The trial of an alternative payment model designed to incentivize “health care value and quality, with a focus on health outcomes, under the same payment structure for the majority of” Vermont health care providers throughout the state, including Medicare, Medicaid, and commercial health care payers, will begin on January 1, 2017, and end on December 31, 2022. According to CMS, the goal of this payment model, known as the Vermont All-Payer Accountable Care Organization (ACO) Model, is “to deliver meaningful improvements in the health of a state’s population by transforming the relationships between and amongst care delivery and public health systems across Vermont” (see HHS delivers on alternative payment model promises ahead of schedule, Health Law Daily, March 4, 2016). The Vermont All-Payer ACO Model builds on the Maryland All-Payer Model by bringing statewide health care transformation beyond the hospital (All-payer system helps Maryland keep cost growth below federal level, Health Law Daily, July 22, 2016).

The Vermont ACO model will be in effect for six performance years (PY0-PY5), each spanning a full calendar year. CMS will provide start-up funding of $9.5 million in 2017 to support care coordination and collaboration between practices and community-based providers. Vermont will be accountable for statewide health outcomes, financial, and ACO scale targets across health care payers. CMS also approved a five-year extension of Vermont’s section 1115(a) Medicaid demonstration, which enables Medicaid to be a full partner in the Vermont All-Payer ACO Model.

According to CMS, “the Vermont Medicare ACO Initiative is considered a Medicare Advanced Alternative Payment Model for the providers in the two-sided risk Medicare ACO portion of the model within CMS’ Quality Payment Program, and physicians and other clinicians participating in the Vermont Medicare ACO Initiative may potentially qualify for the Advanced Alternative Payment Model bonus payments starting in performance year 2018.”

Targets

Vermont’s statewide targets include ACO scale targets, all-payer and Medicare financial target, and health care and quality of care targets.

Although ACOs will continue payer-specific benchmarks and financial settlement calculations, the ACO design will be aligned across payers. Vermont payers and providers will be encouraged to participate in ACO programs with a goal of attaining 70 percent of all residents, including 90 percent of Vermont Medicare beneficiaries, participating in an ACO. Vermont’s ACO Model will help CMS attain itsgoal of “having 50 percent of all Medicare fee-for-service payments made via alternative payment models by 2018” (see New alternative payment models announced by CMS, Health Law Daily, October 26, 2016).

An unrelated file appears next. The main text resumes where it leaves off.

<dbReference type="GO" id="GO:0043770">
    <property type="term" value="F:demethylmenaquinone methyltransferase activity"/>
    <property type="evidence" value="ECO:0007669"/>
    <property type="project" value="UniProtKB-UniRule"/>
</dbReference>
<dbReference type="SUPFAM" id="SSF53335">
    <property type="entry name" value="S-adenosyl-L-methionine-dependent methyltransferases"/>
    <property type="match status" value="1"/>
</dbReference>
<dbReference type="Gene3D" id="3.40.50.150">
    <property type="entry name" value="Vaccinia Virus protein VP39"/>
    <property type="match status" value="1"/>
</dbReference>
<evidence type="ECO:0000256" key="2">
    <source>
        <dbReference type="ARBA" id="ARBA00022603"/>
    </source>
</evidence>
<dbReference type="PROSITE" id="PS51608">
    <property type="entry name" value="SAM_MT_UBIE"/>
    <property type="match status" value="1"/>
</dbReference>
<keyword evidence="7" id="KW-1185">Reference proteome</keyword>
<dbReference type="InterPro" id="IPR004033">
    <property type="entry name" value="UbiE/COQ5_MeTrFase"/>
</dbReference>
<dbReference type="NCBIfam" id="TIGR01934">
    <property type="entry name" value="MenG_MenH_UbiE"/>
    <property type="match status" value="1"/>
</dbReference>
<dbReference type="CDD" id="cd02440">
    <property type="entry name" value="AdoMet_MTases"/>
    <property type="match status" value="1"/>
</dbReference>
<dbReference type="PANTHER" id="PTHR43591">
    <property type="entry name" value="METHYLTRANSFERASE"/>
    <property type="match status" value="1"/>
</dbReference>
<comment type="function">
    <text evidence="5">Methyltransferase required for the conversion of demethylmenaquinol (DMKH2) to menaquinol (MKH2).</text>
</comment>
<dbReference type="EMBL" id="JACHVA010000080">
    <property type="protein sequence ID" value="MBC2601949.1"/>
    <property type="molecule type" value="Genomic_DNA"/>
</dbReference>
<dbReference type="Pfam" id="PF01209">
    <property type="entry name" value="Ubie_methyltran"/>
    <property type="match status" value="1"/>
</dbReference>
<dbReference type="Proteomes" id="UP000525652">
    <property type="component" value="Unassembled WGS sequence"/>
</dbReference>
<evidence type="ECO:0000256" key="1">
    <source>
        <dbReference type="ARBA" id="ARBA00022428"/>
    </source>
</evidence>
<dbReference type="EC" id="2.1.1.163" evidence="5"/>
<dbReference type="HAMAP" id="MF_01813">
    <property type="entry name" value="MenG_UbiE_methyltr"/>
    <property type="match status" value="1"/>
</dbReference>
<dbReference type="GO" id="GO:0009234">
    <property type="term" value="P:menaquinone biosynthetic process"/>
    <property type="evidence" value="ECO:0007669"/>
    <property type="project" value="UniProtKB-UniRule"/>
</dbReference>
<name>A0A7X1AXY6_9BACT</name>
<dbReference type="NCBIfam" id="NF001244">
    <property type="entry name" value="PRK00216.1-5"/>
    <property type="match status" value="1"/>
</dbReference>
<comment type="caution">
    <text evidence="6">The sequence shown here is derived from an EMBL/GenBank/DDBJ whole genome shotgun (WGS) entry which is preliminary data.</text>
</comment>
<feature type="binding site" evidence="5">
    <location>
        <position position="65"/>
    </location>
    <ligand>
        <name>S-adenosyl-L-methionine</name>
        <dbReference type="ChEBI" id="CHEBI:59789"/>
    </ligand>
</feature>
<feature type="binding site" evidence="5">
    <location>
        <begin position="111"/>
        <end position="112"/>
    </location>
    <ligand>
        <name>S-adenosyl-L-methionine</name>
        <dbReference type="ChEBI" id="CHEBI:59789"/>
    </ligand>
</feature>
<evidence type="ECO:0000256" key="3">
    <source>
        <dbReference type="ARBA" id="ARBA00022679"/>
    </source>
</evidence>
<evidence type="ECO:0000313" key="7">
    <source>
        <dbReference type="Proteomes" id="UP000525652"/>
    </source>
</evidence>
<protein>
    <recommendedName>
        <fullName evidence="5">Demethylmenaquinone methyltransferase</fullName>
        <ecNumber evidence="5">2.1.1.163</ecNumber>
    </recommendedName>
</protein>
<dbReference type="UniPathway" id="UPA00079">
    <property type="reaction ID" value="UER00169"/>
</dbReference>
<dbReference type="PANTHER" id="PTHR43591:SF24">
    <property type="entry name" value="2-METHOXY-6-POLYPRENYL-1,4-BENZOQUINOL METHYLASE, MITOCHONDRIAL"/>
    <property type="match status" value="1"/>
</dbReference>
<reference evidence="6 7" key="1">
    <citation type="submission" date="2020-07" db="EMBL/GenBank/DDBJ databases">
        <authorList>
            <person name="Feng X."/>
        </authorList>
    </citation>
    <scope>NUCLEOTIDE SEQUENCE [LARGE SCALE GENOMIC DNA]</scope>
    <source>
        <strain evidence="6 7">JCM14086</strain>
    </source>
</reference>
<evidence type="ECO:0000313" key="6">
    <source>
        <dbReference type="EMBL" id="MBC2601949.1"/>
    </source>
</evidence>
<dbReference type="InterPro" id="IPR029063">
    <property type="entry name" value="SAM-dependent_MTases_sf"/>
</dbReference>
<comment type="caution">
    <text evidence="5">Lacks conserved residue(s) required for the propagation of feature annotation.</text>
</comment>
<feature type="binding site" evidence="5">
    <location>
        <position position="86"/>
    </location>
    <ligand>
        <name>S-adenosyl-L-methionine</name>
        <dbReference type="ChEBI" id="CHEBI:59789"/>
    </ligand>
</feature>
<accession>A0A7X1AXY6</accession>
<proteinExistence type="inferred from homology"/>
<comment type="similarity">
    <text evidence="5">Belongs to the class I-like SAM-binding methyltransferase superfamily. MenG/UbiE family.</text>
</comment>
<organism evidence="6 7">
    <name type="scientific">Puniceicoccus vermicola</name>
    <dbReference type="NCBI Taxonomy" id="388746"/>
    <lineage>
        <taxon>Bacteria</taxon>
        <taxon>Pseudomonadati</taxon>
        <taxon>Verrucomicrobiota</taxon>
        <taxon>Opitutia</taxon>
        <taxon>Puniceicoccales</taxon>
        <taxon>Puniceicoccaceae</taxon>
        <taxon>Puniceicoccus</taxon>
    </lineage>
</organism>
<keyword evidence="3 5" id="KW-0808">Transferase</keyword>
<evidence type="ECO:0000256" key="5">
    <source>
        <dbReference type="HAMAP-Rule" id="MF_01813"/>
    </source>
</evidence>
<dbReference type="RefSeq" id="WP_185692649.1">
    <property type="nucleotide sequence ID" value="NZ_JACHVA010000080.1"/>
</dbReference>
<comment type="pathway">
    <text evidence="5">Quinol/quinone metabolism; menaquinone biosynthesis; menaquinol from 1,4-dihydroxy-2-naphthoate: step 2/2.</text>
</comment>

In terms of the financial target, Vermont will limit the annualized per capita health care expenditure growth for all major payers to 3.5 percent and the Medicare per capita health care expenditure growth for Vermont Medicare beneficiaries to at least 0.1-0.2 percentage points below that of projected national Medicare growth.

Vermont identified four priorities for its Health Outcomes and Quality of Care target: substance use disorder, suicides, chronic conditions, and access to care. Each of the priorities will be measured in three categories: (1) population-level health outcomes regardless of whether the population seeks care at the providers in the ACO; (2) health care delivery system measures and targets primarily related to the performance of care delivered by the ACO; and (3) process milestones measurable during the early years of the Model that would support achievement on the population-level and health care delivery system measures and targets.

Medicare ACO Initiative 

The CMS Medicare Fee-for-Service ACO initiative that is offered by CMS to ACOs in Vermont has been tailored for the Vermont All-Payer ACO Model. The Vermont Medicare ACO Initiative is based on CMS’ Next Generation ACO Model and will support ACO design alignment with other Vermont payers’ ACO programs. Participants in the Vermont Medicare ACO Initiative may not participate in the Medicare Shared Savings Program simultaneously.

Medicaid

The section 1115(a) Medicaid demonstration promotes delivery system and payment reform by allowing Vermont Medicaid to enter into ACO arrangements that align in design with that of other health care payers in support of the Vermont All-Payer ACO Model. For more information on Vermont’s section 1115(a) Medicaid demonstration extension see Fact Sheet and CMS Approval Letter.